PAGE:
Brooke Pottery features fine ceramic crafts and a host of handmade doodads from more than 400 American artists. A glazed, tri-colored McQueeny Belt Bowl ($48) offers a fetching soup-holding alternative to cupped palms, while the Heart Coaster Set ($40) lovingly shields countertops from clammy cocktails and over-fizzed sodas. Decorate feng shui–deficient gardens with ash-wood Chi Energy Amber wind chimes ($35), or embellish tree limbs with colorful Aloha Chimes ($42). For kids, the Blues Band Harmonica ($7) provides hours of fun in the key of harmonica.
Now pack-free, the cigarette machines inside the Polk Museum of Art have been converted to Art-o-Mats, which distribute original artworks to help jump-start amateur collections. The pieces make fitting keepsakes from the nonprofit museum, whose own collection encompasses everything from pre-Columbian textiles to contemporary work by local artists. Other museum highlights include rare 19th-century Japanese woodblock prints, as well as ceramic plates made by Pablo Picasso that still bear his masterful tomato-sauce stains.
Alongside its core pieces, Polk rotates around 20 exhibitions throughout its nine galleries each year. To further foster Florida's artistic community, the museum hosts plenty of educational opportunities and events, including art classes and fairs that spotlight emerging Central Florida artists.
Linden Galleries' abundant selection of original artwork (starting at $20), print reproductions (starting at $20), and customized-framing solutions offer unlimited options with which to finally cover the shame of your scandalously exposed walls. Custom framing (starting at $50) is completed on-site in their Carrollwood Village gallery and comes with a choice of regular or acid-free matting and four types of glass (regular, reflection control, Plexiglas, and UV-shielding conservation glass) encased by the frame of your choice, from among Linden's 5,000-strong collection. Linden's talented framesmiths are also trained extensively in the frame-healing arts (starting at $20) and regularly employ their magical powers to mend fractured frames, fuse fissures in broken glass, and resurrect the lifelike vibrancy of sun-faded and mead-damaged photographs.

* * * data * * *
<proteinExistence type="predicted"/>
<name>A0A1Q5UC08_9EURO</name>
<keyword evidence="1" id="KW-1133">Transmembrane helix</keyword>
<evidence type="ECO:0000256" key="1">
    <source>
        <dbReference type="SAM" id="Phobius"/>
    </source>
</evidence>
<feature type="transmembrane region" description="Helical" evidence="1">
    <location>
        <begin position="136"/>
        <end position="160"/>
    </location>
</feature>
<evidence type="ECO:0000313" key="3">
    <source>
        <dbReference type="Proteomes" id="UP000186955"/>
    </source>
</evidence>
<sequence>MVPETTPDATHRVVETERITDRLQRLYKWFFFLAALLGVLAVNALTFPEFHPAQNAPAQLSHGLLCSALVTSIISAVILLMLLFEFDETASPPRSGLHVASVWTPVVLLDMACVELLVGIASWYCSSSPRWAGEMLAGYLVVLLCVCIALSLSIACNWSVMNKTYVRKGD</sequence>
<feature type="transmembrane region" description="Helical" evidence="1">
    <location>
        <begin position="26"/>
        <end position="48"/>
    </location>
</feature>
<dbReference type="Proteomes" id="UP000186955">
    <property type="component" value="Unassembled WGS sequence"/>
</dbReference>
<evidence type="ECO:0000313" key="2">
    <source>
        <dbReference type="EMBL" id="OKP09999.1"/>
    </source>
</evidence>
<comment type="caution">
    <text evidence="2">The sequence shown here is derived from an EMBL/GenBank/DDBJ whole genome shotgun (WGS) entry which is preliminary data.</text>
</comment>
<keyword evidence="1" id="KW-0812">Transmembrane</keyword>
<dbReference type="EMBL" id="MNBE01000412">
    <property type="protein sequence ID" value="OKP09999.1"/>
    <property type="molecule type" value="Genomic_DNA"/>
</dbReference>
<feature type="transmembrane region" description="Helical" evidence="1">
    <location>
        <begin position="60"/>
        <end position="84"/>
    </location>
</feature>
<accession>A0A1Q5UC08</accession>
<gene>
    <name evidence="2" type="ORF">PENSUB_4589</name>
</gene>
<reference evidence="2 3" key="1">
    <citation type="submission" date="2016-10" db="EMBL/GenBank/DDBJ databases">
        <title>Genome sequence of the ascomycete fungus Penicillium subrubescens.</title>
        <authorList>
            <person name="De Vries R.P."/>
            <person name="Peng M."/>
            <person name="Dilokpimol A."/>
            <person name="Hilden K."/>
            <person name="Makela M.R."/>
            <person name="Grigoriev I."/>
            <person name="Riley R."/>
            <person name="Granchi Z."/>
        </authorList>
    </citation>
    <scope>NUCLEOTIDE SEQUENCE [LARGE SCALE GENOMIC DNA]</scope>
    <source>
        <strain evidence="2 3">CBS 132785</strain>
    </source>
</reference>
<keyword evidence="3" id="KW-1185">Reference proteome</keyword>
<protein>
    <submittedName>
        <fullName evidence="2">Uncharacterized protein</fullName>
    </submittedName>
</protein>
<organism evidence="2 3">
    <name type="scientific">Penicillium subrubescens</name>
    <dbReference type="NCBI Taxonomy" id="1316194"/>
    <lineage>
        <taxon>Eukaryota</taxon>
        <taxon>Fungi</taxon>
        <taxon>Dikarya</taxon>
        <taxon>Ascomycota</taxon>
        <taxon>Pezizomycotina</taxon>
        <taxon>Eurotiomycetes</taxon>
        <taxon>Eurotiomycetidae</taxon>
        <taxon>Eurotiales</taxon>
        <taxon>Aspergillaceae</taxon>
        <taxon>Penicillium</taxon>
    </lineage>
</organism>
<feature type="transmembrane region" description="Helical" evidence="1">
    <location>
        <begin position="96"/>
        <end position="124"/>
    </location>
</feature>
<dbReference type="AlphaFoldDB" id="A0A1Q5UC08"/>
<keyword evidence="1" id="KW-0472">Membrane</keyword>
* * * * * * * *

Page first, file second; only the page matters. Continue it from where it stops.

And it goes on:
For the last 28 years, Mark Pulliam, artist and framist at The Artist Studio, has enclosed pictures, portraits, and paintings in customizable casings. Transform sitting rooms into Smithsonians by circumscribing canvases with a spectrum of frame and mat styles, ranging from traditional to modern and minimalist to ornate. Pricing for framing starts at $50 and varies depending on the presentation and size of the piece. Mark Pulliam also protects valued artwork with specialty preservation framing services that will defend self-portraits from the damaging effects of air, light, and lipsticky kisses from aggressive aunts and fan-club presidents.
The seeds of the educational coalition known as the Art & History Museums - Maitland were planted more than seven decades ago when architect J. André Smith founded the Research Studio, an artists' colony that cultivated such creators as Milton Avery, Ralston Crawford, and Doris Lee. The Research Studio eventually became the Maitland Art Center, a place where arts enthusiasts can check out a gallery exhibition, take a class, or practice tilting their berets just right. Next door is the Maitland Historical Museum, where locals can learn about the families who built the city—the Waterhouses, the Galloways, the Dommeriches, and the Hills. And that's not all, either. Next door to the history museum is the Telephone Museum, and further south is the Carpentry Shop Museum, a 19th century building filled with period woodworking tools and materials. Finally, next door to the Carpentry Shop sits the Waterhouse Residence Museum, set in the original building constructed by pioneer settler William H. Waterhouse.